As those of you who follow me on Twitter and Facebook already know, I’ve recorded the first chapter and several short excerpts from Coming to My Senses. You can find them all right here on my Soundcloud page: https://soundcloud.com/alyssaharad
They are free to share, stream and download, and I’ll be putting a couple more up soon. I hope you enjoy them!
P.S. I am still dizzy from my three days in D.C. and will be back to describe some of that soon. Happy Ph.D’s who left the academy! Scholarly discussions of civet and smelling salts! A fancy performance hall at a beautiful museum filled with women doused in vintage perfume!
I love to read out loud. I always have. It’s been a joy to read from Coming to My Senses at my book events, and audience members often ask me if the audio book is available. Alas, it isn’t. In most cases, the publisher owns the audio rights to a book. If they don’t sell the rights to an audio book producer, there’s no audio book. So far, that’s the case for mine.
In the meantime, I decided to find out how hard it would be to record a small portion of the book. Not very, it turned out. In fact, Joel Block over at The Block House made it easy (and affordable!). So after getting permission from my publisher, I recorded the first chapter of CTMS last week in one take. I learned a lot about breath control, super-sensitive microphones, and how I might edit my work in the future (oh dear). It was so much fun that I decided I’d like to record a few more brief passages. I have my favorites, scenes I’ve read more than once at events, but I’d like to give you a vote, too.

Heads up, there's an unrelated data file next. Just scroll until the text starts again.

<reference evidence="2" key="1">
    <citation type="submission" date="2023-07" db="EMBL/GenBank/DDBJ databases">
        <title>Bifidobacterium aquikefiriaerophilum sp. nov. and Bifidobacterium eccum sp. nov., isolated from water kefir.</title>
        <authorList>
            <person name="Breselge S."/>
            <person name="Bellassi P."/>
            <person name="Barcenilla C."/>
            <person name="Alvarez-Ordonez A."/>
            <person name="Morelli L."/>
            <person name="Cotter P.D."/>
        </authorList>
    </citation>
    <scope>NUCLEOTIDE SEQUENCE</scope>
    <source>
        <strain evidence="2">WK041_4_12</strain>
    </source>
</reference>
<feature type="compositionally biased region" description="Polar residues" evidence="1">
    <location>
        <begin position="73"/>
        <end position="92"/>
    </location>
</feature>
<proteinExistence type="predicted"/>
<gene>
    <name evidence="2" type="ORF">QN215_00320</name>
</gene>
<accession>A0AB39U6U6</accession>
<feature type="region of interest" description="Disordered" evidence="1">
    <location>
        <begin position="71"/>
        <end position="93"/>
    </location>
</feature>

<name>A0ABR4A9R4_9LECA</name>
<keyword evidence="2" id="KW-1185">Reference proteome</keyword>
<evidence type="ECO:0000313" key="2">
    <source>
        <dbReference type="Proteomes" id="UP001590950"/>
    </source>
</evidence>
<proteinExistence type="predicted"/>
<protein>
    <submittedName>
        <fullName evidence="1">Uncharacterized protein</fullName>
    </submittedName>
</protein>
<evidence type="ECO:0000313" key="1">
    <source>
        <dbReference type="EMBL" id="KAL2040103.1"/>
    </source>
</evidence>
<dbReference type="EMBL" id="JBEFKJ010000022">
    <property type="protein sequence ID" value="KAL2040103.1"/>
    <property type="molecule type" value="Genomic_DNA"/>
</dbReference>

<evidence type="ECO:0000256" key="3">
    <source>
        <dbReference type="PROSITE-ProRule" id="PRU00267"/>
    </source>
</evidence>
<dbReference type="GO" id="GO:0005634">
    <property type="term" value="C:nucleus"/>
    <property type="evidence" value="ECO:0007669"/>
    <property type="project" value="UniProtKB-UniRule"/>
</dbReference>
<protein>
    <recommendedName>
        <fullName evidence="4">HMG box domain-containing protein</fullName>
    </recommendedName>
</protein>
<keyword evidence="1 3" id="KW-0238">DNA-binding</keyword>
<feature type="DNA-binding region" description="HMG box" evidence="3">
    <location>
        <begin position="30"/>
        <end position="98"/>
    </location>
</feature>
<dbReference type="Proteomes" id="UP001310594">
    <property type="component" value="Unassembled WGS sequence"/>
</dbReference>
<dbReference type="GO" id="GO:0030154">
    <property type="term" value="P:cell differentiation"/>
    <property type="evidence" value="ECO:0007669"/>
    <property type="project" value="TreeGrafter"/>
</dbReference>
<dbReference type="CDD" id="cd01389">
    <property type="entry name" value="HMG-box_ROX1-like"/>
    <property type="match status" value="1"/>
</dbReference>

Is there a scene or passage from Coming to My Senses that you’d like to hear me read aloud? Please let me know.
As soon as the recording is ready–probably sometime in the next couple of weeks–I’ll put up a link here and you’ll be able to listen and download it for free. I hope you’ll like it.
Image: A fossilized whale ear V. gave me several years ago.
I’ve been under the weather for the past week with one of those awful colds that are going around (please everyone, rest up, wash your hands a lot and take your Vitamin C) so I haven’t been doing a lot of writing or smelling, but I’ve been doing plenty of reading. I first read Jeanette Winterson’s The Passion nearly ten years ago. I was dazzled, seduced–then disaffected. I wanted my literature to have a firm grip on the world’s pain and Winterson’s beautiful surfaces and playfulness struck me as cheating, somehow. Or maybe I just felt foolish for liking them so much…
I returned to The Passion this week because I’ve been thinking a lot about fairy tales–why and how we tell them, and what our modern versions look like. I feel differently about dazzle now, and this time around The Passion‘s gorgeous magic struck me as a poignant, necessary counterpart to the equally unbelievable extremes of war.